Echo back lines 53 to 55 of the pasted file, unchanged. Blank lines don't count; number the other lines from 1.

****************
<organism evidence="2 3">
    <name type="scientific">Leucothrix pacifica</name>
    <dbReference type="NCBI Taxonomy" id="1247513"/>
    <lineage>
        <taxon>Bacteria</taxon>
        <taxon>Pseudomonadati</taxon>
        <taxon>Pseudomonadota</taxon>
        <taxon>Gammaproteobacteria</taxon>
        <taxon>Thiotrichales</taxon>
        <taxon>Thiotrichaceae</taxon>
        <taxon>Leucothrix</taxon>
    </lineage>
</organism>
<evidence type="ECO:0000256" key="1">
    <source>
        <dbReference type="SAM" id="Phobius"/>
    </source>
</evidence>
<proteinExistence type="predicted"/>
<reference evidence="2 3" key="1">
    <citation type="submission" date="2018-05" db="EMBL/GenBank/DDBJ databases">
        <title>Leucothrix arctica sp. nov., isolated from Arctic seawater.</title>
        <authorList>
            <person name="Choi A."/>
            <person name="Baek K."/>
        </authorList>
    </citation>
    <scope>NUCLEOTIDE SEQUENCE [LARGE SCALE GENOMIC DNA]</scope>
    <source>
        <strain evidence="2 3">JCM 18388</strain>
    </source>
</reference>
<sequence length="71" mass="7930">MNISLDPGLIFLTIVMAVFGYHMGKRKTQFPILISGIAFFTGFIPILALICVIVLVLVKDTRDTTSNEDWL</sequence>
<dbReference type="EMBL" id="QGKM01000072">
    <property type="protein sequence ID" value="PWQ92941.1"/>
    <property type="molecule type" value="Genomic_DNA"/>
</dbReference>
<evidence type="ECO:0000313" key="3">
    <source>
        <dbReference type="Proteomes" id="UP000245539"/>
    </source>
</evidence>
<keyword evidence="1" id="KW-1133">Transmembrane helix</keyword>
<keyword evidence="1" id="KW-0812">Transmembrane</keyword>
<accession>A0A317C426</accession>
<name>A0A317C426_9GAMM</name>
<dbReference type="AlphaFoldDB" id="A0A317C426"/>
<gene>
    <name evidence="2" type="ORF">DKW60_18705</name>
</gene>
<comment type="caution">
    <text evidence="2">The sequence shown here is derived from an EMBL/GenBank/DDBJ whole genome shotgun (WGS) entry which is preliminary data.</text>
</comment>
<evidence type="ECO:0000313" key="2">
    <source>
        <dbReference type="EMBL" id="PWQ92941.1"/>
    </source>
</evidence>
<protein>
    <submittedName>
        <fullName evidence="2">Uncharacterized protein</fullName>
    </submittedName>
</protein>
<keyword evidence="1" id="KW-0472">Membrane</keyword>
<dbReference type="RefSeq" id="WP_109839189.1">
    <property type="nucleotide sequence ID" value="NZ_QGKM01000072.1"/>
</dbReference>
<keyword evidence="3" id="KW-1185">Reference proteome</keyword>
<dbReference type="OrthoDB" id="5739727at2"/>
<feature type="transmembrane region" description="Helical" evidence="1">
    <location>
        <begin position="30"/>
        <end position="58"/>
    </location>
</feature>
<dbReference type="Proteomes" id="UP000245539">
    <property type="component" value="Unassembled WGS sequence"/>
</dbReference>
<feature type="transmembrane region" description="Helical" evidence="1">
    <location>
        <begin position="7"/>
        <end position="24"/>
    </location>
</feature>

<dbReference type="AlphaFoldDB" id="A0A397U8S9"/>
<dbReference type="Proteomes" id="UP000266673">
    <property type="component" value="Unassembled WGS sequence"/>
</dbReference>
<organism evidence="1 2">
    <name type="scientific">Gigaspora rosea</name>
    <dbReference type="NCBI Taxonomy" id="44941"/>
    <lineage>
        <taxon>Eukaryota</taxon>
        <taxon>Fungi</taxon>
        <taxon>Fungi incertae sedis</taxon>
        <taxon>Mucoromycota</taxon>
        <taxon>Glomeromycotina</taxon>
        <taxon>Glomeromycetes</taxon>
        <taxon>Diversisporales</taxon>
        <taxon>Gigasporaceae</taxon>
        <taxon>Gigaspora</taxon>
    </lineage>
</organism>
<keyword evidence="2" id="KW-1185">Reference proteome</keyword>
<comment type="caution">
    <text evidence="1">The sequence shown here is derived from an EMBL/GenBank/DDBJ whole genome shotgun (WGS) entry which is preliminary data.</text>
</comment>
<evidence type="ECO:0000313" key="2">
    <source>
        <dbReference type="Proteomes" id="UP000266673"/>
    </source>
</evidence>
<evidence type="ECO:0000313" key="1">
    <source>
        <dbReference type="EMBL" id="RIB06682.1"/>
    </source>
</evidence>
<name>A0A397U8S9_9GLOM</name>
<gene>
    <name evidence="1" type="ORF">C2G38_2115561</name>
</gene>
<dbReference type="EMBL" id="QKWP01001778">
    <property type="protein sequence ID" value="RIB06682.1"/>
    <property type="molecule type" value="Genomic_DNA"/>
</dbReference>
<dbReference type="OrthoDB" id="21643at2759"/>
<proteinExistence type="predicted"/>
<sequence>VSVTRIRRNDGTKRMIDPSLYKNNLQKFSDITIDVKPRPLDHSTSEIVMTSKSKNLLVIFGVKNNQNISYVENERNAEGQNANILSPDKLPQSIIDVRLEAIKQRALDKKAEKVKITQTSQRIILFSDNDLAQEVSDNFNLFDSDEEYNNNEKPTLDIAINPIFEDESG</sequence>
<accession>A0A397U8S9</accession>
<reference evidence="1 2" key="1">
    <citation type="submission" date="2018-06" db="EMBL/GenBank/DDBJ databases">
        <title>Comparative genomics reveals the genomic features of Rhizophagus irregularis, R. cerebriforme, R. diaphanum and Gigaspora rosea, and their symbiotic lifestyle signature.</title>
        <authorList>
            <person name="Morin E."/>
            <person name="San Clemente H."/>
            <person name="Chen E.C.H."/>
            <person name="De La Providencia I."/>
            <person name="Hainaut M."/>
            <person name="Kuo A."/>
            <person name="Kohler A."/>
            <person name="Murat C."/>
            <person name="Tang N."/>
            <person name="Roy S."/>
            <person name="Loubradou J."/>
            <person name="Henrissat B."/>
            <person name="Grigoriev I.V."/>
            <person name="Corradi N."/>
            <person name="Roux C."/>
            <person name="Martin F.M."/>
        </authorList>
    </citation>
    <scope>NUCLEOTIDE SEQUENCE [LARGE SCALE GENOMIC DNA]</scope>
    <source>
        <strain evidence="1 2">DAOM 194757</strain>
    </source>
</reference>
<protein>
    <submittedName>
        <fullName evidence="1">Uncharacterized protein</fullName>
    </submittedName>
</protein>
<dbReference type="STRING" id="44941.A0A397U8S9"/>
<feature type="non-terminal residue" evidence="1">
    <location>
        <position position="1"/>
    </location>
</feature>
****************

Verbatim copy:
</comment>
<evidence type="ECO:0000313" key="2">
    <source>